Abuse or Neglect
Please note that all complaints or allegations of abuse and neglect in sheltered workshops should be hotlined to the Division of Senior and Disability Services. The hotline number is 800-392-0210.
Sheltered workshops came into being approximately thirty years ago with the passage of Senate Bill 52 in 1965. Frank Ackerman, a parent with a child in the state school at Sedalia, became concerned with what the future held for his child after he finished school. Mr. Ackerman began a campaign to establish a vocational program in Missouri. His campaign resulted in the passage of Senate Bill 52. Sedalia established the first state authorized sheltered workshop that same year, and many other communities followed.
Today, there are 92 sheltered workshop (non-profit) corporations operating throughout the state. Employment of disabled workers now exceeds 7,500 people. The state provides about 15% of the funding for workshops. The biggest portion of funding comes from subcontract work performed for local companies and industry.
Local boards of directors manage the day-to-day operations of the sheltered workshops, while the Missouri Department of Elementary and Secondary Education oversees the program statewide. The Department's Sheltered Workshop Section certifies, regulates, and monitors workshop activities.
The staff of the Sheltered Workshop Section consists of one data specialist, three technical field supervisors, and the director. One supervisor covers the eastern part of Missouri, one the southern part of Missouri, and another the northwest part of the state. Their duties are to advise, counsel, evaluate, and analyze the financial and administrative operations of the workshop corporations.
A sheltered workshop operates much like any other light assembly or service shop, except that the employees are adults whose physical or mental disabilities currently prevent them from competing for regular employment. Employees are paid on a piece-rate basis according to their ability to produce, compared with non-disabled workers who would be paid the prevailing wage for the job. Although most workshop employees earn less than the minimum wage, the workshop provides them a place to perform meaningful work and lead productive lives.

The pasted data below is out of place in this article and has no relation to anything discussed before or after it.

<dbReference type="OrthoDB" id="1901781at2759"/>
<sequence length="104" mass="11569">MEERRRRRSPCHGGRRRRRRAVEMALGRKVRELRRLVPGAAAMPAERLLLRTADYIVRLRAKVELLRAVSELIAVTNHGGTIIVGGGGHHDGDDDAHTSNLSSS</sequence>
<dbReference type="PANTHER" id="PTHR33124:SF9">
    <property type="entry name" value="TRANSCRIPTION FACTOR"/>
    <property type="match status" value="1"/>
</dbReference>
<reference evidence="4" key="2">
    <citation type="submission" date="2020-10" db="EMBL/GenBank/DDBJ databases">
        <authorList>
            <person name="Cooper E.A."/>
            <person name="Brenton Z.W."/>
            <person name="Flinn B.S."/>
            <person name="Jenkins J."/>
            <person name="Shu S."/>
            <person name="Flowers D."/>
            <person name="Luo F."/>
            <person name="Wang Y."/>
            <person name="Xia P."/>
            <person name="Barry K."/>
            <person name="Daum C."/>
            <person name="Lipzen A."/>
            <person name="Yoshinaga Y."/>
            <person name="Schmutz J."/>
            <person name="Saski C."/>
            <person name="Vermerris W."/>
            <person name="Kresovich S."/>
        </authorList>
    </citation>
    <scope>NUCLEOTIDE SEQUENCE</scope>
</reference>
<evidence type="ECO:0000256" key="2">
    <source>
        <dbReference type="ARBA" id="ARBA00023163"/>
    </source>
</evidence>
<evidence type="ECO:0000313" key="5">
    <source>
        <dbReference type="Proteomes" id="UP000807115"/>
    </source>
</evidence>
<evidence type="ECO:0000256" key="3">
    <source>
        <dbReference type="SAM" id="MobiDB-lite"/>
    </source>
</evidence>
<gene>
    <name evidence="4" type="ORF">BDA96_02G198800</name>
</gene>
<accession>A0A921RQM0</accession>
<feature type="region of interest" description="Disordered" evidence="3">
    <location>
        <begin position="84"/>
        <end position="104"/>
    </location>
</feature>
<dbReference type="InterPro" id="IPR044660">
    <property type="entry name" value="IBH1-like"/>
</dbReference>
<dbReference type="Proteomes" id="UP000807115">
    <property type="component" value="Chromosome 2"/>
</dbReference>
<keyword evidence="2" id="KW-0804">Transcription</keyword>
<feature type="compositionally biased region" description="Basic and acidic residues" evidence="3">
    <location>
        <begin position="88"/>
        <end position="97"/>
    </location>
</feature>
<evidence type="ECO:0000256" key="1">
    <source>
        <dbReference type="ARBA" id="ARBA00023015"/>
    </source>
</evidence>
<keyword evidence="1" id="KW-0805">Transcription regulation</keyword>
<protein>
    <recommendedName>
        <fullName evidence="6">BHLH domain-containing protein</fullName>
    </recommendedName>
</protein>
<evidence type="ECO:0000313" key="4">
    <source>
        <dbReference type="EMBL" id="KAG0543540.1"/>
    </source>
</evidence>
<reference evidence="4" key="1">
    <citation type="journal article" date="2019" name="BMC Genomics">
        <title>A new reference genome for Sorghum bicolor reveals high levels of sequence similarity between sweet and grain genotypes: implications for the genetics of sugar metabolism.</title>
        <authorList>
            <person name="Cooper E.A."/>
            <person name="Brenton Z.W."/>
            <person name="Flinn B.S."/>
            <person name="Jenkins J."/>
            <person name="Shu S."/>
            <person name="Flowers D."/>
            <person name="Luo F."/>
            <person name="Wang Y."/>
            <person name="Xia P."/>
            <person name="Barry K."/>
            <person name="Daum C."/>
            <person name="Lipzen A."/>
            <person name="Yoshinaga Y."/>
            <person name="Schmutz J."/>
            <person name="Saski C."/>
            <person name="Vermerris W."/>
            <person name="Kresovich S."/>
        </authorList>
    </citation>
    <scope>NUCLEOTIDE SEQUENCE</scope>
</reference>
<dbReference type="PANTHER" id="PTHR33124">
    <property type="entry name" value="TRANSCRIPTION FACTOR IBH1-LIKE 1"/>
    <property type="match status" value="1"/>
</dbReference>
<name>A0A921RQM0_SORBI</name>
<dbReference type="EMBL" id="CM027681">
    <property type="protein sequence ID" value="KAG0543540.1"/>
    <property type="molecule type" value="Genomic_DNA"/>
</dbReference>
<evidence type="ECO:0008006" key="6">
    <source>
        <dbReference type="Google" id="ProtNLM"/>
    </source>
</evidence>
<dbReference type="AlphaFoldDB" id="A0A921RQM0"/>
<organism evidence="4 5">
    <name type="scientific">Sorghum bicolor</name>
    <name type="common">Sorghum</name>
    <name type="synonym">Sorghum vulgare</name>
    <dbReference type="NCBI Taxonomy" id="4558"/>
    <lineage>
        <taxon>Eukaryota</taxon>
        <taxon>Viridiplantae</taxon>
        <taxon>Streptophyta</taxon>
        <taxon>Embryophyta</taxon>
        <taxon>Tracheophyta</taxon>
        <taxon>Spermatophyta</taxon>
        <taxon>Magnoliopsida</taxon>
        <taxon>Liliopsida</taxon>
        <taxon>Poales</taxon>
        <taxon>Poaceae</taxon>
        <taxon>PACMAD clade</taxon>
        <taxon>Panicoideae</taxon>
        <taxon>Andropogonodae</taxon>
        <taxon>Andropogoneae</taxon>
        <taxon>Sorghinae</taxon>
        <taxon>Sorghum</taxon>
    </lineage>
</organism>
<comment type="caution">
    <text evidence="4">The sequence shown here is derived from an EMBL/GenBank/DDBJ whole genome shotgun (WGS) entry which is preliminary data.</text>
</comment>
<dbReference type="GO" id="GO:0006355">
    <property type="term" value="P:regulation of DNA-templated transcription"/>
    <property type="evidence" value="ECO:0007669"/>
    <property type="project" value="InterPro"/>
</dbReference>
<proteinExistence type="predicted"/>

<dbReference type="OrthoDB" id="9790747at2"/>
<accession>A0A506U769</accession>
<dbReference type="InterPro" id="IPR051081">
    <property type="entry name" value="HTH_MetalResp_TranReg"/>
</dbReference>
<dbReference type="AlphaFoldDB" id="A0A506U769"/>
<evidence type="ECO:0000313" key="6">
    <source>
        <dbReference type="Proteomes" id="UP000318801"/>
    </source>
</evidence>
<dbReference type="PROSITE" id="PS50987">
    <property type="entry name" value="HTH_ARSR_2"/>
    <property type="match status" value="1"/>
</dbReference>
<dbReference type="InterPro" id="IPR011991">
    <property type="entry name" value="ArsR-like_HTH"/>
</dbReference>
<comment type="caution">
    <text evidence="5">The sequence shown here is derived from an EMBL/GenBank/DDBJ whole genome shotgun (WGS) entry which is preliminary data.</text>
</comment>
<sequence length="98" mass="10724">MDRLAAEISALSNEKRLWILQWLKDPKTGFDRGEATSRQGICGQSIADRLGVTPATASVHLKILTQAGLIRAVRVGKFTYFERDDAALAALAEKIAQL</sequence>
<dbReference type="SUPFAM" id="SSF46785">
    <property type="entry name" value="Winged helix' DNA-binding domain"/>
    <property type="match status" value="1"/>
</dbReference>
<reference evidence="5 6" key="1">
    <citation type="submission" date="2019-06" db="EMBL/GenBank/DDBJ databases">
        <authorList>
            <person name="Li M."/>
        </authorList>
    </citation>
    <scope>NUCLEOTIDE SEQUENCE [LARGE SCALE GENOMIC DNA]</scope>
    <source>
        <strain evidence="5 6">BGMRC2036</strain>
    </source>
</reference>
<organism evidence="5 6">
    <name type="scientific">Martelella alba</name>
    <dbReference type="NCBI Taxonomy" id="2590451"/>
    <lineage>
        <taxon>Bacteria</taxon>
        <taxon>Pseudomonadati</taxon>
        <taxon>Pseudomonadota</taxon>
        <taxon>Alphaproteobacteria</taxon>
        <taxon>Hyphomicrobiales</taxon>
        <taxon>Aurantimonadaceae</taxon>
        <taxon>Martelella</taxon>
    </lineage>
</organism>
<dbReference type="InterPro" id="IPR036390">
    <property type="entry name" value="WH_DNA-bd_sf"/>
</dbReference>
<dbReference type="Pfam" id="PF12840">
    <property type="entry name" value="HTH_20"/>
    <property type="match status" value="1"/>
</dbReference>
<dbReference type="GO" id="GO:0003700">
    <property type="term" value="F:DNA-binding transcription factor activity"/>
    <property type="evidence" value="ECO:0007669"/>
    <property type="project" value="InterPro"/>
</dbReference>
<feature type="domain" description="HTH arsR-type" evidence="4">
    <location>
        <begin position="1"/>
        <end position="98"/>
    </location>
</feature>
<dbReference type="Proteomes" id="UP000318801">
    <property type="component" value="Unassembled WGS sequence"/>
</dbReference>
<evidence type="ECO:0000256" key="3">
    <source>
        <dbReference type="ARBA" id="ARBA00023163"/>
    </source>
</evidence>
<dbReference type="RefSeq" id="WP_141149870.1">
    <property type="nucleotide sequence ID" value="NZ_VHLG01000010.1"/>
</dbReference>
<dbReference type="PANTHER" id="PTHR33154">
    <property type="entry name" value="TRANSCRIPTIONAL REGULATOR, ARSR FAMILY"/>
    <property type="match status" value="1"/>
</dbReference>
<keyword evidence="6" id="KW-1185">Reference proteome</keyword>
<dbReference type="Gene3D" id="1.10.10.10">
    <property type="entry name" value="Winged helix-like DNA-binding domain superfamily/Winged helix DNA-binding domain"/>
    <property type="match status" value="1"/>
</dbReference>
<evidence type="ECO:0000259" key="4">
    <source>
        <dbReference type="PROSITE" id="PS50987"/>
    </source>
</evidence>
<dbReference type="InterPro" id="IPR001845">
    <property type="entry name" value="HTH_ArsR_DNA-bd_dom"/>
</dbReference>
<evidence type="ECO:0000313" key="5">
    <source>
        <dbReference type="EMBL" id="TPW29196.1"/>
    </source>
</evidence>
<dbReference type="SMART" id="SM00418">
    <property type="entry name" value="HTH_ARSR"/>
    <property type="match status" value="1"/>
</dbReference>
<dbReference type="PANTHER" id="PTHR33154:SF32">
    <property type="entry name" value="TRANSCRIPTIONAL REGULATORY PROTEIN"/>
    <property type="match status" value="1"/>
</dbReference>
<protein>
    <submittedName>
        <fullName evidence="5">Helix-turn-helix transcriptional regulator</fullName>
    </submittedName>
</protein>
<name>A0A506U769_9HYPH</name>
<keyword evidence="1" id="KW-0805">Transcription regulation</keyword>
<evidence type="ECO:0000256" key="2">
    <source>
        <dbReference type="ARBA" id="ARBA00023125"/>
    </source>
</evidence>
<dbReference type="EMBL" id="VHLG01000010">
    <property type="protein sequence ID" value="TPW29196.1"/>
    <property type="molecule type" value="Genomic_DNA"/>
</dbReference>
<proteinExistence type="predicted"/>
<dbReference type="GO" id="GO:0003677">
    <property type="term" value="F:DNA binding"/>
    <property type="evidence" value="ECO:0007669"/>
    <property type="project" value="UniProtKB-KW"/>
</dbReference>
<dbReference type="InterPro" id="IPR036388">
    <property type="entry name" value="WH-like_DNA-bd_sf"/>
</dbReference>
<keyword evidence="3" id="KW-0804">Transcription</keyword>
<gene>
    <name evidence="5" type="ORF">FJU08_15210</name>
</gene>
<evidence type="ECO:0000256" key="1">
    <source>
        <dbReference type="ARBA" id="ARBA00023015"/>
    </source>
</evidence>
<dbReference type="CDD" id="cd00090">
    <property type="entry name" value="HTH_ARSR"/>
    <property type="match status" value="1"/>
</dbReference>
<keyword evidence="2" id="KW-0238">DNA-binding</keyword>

To operate effectively and compete with ordinary businesses, sheltered workshops need additional supervisors to provide additional attention and support for workers with disabilities. The state funds help offset these costs in an amount equal to $13 per six-hour day worked by each employee with a disability.
Sheltered workshops perform a variety of services for other businesses on a contractual basis. Examples of jobs performed in sheltered workshops are: sorting; collating; labeling; salvage; inspection; folding; mailing; sewing; subassembly; heat sealing; arbor press work; hand packaging; shrink, film, and blister packaging; electrical subassemblies; metal punch press operations; painting; manufacture of pallets, fishing lures, wooden craft items, etc. Workshop customers include nationally known companies as well as local companies.
Each corporation furnishes this Section with certificate renewal applications and a certified financial audit each year. The field supervisors analyze the audited financial statements, and then send a completed report of this analysis to the manager and board president.
The sheltered workshop program has grown tremendously over the past forty years, but there is still much to be done. The future is very promising with new developments and more emphasis on transitioning and being a part of the vocational spectrum that is available to persons with disabilities. We would like to see entry into the workshops become easier and available to people with more severe disabilities, and better coordination between state and public schools and day activity centers in making those transitions possible. We would also like to see those employees who are able and willing move on into competitive employment, with each shop developing or coordinating supported and/or transitional employment programs. We are currently reviewing the statutes and regulations to see what can be done to update and bring them into line with current thinking. We would also like to see the integration of non-disabled workers into the workshops as workshops continue to mature and secure more complex and technical contracts.
There is a lot of promise for workshops as their scope is increased, and purposes are broadened; to serve more people with disabilities, and to provide new opportunities for those that are currently being served.